FBI's response to DOJ's school board whistleblower confirms 'threat tag', helps make critics' case: 'The Five'

FBI’s statement responding to DOJ whistleblower doesn’t help their case: ‘The Five’

The panel on ‘The Five’ offers analysis.

The FBI has responded to a Justice Department whistleblower coming forward, who claimed the agency created a “threat tag’ to potentially track perceptively unruly or critical parents at school board meetings — and the bureau did not help its case, the panel on “The Five” discussed.

On Tuesday an FBI spokesperson told the Daily Caller News Foundation that “a tag is merely a statistical tool to track information for review and reporting,” and that the “creation of a threat tag in no way changes the long-standing requirements for opening an investigation, nor does it represent a shift in how the FBI prioritizes threats.”

“The FBI has used tags to track everything from drug trafficking to human trafficking,” the response concluded.

President Joe Biden listens as Attorney General Merrick Garland speaks during an event in the State Dining room of the White House in Washington, Wednesday, June 23, 2021, to discuss gun crime prevention strategy. (AP Photo/Susan Walsh)
(AP)

On “The Five”, host Greg Gutfeld suggested the FBI’s statement made critics’ point.

“That really cleared things up: ‘We only use this [tag system] on drug traffickers and human slave drivers’ — and parents,” he said, criticizing the statement from the bureau, which is currently led by Christopher Wray, a former Bush DOJ official who also served as then-New Jersey Gov. Chris Christie’s attorney during the 2013 George Washington “BridgeGate” scandal.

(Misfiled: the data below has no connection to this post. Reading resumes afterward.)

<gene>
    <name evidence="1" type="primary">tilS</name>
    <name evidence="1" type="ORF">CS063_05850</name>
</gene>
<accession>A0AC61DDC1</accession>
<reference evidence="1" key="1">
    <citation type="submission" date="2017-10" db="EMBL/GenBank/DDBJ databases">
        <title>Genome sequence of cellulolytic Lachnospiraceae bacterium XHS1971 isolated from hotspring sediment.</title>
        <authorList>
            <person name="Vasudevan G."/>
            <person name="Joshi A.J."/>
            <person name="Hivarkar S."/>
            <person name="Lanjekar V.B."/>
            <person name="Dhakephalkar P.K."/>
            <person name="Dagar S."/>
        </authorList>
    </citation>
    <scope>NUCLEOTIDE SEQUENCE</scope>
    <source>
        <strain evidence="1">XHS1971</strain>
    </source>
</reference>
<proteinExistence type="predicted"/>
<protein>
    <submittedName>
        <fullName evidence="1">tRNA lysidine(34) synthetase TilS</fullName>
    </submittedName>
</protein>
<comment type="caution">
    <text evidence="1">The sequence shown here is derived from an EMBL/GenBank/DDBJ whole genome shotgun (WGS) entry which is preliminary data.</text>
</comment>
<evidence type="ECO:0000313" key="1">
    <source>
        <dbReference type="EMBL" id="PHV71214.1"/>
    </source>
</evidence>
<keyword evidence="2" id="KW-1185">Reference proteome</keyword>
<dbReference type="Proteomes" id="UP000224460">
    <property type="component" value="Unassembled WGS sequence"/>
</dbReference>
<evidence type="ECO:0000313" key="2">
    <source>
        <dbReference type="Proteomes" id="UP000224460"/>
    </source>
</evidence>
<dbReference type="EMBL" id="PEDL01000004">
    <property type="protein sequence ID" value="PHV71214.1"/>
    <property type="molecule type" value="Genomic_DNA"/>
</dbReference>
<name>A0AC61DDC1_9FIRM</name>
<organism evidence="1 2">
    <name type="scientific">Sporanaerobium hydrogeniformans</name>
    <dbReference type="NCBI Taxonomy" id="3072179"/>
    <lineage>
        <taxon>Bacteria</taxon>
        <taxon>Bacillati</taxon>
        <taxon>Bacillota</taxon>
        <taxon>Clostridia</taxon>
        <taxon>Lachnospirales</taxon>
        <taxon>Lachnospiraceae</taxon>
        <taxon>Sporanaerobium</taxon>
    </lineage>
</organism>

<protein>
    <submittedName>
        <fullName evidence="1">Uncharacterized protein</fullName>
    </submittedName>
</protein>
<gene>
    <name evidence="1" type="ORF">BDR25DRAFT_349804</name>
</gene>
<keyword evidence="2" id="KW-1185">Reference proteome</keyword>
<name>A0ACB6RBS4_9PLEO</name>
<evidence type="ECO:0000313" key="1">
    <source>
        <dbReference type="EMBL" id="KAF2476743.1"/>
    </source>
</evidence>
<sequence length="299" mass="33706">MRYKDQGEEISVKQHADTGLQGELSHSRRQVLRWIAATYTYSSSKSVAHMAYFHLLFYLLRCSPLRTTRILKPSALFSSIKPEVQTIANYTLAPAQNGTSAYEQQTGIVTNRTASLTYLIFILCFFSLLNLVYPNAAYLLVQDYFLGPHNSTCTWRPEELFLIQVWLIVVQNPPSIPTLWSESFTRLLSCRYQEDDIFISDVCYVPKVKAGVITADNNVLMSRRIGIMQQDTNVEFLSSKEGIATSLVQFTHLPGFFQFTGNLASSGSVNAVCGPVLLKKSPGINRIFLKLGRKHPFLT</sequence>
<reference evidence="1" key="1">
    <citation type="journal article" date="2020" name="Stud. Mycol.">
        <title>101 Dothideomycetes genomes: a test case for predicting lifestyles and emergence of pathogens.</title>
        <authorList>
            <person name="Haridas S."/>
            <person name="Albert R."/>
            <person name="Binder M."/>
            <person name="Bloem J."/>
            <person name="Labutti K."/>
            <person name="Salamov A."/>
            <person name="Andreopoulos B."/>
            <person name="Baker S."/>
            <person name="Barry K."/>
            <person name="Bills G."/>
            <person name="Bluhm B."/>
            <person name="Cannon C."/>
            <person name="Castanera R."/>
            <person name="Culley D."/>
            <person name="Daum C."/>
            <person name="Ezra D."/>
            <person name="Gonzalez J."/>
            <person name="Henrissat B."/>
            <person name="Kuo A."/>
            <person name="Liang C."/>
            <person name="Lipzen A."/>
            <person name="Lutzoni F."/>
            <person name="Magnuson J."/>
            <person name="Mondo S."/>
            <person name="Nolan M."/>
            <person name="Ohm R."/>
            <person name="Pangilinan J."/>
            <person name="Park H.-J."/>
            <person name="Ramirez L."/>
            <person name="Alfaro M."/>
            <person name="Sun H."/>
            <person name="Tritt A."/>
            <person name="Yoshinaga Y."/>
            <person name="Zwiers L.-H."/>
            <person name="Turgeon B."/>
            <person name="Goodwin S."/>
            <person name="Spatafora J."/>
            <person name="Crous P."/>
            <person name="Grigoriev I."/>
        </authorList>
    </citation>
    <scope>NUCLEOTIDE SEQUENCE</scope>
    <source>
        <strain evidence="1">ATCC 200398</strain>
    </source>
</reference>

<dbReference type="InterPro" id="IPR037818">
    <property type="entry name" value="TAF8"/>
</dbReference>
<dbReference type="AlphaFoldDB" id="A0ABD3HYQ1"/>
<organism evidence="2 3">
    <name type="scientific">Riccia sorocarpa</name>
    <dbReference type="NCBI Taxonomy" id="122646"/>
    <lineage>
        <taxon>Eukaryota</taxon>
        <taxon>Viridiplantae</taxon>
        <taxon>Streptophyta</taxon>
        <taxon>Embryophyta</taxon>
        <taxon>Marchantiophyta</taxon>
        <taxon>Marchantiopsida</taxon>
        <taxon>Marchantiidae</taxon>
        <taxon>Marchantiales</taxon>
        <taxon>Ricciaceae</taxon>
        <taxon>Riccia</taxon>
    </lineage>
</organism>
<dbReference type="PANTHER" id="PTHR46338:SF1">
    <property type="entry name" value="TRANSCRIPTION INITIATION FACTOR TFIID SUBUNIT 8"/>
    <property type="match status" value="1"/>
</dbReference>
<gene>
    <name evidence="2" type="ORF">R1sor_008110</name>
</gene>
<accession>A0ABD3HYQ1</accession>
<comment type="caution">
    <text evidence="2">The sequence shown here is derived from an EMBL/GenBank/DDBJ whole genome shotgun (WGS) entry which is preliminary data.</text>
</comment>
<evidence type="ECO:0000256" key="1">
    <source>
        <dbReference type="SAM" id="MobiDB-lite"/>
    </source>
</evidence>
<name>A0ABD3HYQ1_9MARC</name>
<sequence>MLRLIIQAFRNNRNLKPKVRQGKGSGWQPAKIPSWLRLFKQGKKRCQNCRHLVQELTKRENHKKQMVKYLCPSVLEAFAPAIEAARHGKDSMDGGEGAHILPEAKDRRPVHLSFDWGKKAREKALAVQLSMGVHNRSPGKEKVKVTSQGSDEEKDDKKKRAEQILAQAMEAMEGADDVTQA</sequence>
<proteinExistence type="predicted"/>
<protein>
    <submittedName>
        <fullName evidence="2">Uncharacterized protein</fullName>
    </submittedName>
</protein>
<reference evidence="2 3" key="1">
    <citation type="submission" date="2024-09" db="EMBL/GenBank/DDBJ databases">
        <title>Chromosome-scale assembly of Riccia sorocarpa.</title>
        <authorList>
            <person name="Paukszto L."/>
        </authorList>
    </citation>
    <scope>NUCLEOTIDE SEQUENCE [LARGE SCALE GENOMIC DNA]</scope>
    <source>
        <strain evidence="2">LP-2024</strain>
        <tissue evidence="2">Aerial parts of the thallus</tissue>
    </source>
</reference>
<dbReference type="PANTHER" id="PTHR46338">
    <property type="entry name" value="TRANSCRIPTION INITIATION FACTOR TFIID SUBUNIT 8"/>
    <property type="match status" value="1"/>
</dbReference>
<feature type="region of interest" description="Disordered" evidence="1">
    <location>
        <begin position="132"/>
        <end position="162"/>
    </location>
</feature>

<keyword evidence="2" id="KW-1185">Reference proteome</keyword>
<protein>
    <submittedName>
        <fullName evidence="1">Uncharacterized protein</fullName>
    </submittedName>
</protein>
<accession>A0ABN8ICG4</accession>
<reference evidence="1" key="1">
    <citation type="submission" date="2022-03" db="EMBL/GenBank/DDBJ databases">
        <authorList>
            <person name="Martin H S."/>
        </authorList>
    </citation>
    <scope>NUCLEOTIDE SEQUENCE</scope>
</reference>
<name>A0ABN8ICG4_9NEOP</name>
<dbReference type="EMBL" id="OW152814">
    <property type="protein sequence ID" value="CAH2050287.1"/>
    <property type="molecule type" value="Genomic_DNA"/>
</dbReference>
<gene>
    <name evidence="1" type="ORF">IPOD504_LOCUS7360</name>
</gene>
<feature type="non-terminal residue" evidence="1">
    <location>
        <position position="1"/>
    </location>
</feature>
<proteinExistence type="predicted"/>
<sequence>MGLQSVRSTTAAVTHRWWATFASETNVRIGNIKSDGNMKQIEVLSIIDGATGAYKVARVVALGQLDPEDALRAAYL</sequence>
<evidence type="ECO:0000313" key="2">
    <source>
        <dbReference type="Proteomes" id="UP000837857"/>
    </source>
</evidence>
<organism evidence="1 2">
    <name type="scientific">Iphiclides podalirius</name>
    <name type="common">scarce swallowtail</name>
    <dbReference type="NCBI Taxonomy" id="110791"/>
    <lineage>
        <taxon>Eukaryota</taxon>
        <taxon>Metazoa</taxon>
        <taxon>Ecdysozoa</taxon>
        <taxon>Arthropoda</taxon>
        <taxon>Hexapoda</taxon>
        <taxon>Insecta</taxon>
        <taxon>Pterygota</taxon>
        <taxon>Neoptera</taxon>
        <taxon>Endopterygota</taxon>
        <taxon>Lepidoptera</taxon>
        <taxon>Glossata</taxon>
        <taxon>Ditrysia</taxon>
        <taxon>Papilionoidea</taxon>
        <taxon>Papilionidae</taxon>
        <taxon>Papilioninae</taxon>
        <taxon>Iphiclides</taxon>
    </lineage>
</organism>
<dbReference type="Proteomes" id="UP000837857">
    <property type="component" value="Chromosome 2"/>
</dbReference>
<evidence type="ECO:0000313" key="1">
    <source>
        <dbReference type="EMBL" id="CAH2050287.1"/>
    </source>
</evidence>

Co-host Dana Perino said she was surprised to read that closing sentence earlier in the day on “America’s Newsroom” and pointed out that as a former communications professional in the Bush White House, she could not believe someone at the FBI didn’t flag the questionable prose.

FBI Director Christopher Wray testifies before the Senate Judiciary Committee on Capitol Hill in Washington, Tuesday, March 2, 2021. (Mandel Ngan/Pool via AP)

“They made it worse by comparing them to actual criminals by claiming that they weren’t doing it. And they also confirmed the memo from the whistleblowers,” she said.

The panel further discussed how the whistleblower’s allegations conflicted with sworn testimony from Attorney General Merrick Garland. He told lawmakers he couldn’t “imagine any circumstance in which the Patriot Act would be used in circumstances of parents complaining about their children, nor can I imagine the circumstances where they would be labeled domestic terrorism.”

Gutfeld wondered aloud whether Garland’s testimony was another instance of a Biden administration official appearing to use “cluelessness that allows for plausible deniability.”

He pointed to cases In which President Biden has seemed surprised to be informed by others, including members of the media, about controversial aspects of his policy initiatives — such as when Fox News correspondent Peter Doocy asked him about potential $450,000 payments to illegal immigrants who were “separated” from families after crossing the border illicitly during the Trump administration.

“You see this a lot with this administration. You know, especially with Joe Biden where he would say he didn’t know anything and you find out he does,” Gutfeld said. “Are they deliberately not-knowing things?”

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